The Joy of Quiet in the Library


The library environment can be many things to many people. In 2012, it will be important to off-set the number of active and collaborative spaces with the number of individual spaces for contemplation and quiet.

The “library as place” has a special role to play in our social environment. The amount of communication available can be overwhelming; the average teenager sends or receives 75 text messages a day. The average office worker today enjoys less than three minutes at a time at his or her desk without interruption. The paradox is that we can communicate anywhere anytime.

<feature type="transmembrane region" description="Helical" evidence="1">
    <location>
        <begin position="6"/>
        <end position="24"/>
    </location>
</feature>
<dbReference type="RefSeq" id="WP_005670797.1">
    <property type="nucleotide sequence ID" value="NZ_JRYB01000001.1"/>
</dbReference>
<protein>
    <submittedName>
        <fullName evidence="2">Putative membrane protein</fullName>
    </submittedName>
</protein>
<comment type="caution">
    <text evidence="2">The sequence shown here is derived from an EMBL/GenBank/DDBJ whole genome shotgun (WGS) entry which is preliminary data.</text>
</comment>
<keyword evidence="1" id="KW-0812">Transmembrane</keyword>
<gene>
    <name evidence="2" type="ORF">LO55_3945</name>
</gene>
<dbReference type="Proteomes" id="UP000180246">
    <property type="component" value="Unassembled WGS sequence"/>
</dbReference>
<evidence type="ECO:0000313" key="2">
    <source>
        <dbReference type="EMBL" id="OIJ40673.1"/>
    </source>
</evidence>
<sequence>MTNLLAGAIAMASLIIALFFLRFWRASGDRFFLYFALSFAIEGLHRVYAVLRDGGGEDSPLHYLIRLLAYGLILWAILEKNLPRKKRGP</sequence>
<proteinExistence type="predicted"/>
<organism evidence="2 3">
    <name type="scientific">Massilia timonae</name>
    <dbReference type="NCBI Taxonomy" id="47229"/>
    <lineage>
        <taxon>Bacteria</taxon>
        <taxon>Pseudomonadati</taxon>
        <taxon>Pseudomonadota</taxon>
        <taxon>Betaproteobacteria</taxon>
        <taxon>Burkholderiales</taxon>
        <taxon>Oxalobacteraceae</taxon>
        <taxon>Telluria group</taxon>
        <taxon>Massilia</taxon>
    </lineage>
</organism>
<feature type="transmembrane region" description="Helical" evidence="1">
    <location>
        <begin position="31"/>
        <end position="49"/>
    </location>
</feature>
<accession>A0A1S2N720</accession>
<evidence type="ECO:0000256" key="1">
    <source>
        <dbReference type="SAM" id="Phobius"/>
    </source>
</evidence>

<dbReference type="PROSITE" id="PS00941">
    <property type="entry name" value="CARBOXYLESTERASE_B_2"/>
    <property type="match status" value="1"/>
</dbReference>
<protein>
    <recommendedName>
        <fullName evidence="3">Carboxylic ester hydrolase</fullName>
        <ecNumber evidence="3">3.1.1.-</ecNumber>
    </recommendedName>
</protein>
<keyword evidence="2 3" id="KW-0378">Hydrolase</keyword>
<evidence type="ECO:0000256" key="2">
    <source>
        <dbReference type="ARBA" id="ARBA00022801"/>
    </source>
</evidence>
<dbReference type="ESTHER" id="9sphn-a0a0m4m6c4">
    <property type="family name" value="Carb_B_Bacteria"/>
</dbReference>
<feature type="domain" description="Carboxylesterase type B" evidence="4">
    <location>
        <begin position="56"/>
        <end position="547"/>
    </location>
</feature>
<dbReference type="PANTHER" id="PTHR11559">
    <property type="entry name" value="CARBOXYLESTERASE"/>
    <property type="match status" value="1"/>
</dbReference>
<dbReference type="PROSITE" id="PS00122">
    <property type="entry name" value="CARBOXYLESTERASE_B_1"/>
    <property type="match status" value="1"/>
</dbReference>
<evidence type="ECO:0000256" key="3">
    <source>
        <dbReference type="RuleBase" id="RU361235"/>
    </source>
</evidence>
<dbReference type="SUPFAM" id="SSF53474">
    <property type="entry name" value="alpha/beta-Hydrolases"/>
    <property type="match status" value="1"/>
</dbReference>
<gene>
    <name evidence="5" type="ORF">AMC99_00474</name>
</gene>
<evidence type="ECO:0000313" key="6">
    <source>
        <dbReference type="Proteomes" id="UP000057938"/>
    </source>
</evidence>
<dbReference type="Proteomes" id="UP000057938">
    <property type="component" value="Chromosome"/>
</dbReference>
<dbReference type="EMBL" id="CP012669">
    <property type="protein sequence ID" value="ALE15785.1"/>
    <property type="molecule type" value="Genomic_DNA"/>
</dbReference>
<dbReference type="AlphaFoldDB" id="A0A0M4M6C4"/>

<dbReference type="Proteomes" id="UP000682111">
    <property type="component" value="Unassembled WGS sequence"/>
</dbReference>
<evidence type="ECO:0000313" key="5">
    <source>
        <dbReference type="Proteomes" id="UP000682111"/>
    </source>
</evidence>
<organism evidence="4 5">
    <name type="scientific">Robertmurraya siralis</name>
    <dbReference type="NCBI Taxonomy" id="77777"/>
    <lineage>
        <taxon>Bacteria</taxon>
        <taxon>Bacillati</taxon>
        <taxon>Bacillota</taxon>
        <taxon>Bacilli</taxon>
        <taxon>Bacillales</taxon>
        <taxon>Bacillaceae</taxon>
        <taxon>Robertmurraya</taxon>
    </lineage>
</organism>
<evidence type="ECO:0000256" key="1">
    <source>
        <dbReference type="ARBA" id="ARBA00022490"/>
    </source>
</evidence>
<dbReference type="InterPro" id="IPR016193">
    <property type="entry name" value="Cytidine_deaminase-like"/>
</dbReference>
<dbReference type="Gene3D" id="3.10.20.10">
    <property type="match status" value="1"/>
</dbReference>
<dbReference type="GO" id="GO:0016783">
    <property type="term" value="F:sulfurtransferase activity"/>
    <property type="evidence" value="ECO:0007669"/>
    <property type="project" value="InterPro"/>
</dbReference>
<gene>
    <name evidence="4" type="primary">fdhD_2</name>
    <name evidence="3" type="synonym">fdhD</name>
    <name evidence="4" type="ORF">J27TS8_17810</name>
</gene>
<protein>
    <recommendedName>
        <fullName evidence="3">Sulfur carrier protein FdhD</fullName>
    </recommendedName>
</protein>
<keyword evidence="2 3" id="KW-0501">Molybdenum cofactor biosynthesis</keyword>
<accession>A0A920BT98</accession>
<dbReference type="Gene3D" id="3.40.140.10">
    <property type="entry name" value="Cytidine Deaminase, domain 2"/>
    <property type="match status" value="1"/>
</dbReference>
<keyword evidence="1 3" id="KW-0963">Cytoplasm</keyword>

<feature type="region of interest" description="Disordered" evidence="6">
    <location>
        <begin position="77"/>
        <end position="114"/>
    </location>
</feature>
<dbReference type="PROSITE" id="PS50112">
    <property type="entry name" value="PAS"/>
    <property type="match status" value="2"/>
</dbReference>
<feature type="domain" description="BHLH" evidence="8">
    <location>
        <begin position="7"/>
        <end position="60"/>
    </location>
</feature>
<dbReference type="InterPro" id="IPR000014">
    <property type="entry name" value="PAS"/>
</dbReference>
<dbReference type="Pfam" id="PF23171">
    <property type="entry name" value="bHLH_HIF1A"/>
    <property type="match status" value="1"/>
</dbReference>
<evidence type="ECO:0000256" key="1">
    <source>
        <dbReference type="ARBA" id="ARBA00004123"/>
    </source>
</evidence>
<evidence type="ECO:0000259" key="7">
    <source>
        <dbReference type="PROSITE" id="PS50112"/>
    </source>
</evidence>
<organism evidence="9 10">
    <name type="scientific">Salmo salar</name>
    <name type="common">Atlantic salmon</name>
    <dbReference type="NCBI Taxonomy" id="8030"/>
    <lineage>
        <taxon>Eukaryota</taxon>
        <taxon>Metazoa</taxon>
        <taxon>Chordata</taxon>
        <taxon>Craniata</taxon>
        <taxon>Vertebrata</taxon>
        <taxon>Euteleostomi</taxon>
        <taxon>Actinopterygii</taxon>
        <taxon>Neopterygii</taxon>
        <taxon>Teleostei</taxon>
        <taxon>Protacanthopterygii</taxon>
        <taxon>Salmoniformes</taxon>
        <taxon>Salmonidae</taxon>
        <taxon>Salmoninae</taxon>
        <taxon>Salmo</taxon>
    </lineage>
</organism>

The library of the future needs to provide spaces for reflection and quiet time something very important for “student success” and learning. The functionality of the library building should always include space to turn-off the communication tools and focus or concentrate. According to “the joy of quiet” – NYTimes Sunday, Jan 1, 2012 – the number of hours American adults spent online doubled between 2005 and 2009 (and the number of hours spent in front of a TV screen, often simultaneously, is also steady increasing). To off-set the constant barrage of information, libraries should be planned with quiet environments. This is not a new idea, but something to consider in the new year.

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